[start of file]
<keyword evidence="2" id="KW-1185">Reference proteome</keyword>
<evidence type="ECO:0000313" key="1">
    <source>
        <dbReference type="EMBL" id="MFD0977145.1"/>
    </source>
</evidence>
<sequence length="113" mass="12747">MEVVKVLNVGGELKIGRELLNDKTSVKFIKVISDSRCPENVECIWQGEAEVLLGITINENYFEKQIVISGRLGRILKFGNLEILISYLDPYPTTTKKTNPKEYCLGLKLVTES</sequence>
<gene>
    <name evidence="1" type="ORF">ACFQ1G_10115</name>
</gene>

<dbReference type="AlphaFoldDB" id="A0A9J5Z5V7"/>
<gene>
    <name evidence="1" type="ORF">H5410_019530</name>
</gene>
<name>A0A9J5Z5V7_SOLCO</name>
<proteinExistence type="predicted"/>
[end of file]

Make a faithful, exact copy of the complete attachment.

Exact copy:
<keyword evidence="2" id="KW-1185">Reference proteome</keyword>
<evidence type="ECO:0000313" key="1">
    <source>
        <dbReference type="EMBL" id="MFD0977145.1"/>
    </source>
</evidence>
<sequence length="113" mass="12747">MEVVKVLNVGGELKIGRELLNDKTSVKFIKVISDSRCPENVECIWQGEAEVLLGITINENYFEKQIVISGRLGRILKFGNLEILISYLDPYPTTTKKTNPKEYCLGLKLVTES</sequence>
<gene>
    <name evidence="1" type="ORF">ACFQ1G_10115</name>
</gene>

<dbReference type="AlphaFoldDB" id="A0A9J5Z5V7"/>
<gene>
    <name evidence="1" type="ORF">H5410_019530</name>
</gene>
<name>A0A9J5Z5V7_SOLCO</name>
<proteinExistence type="predicted"/>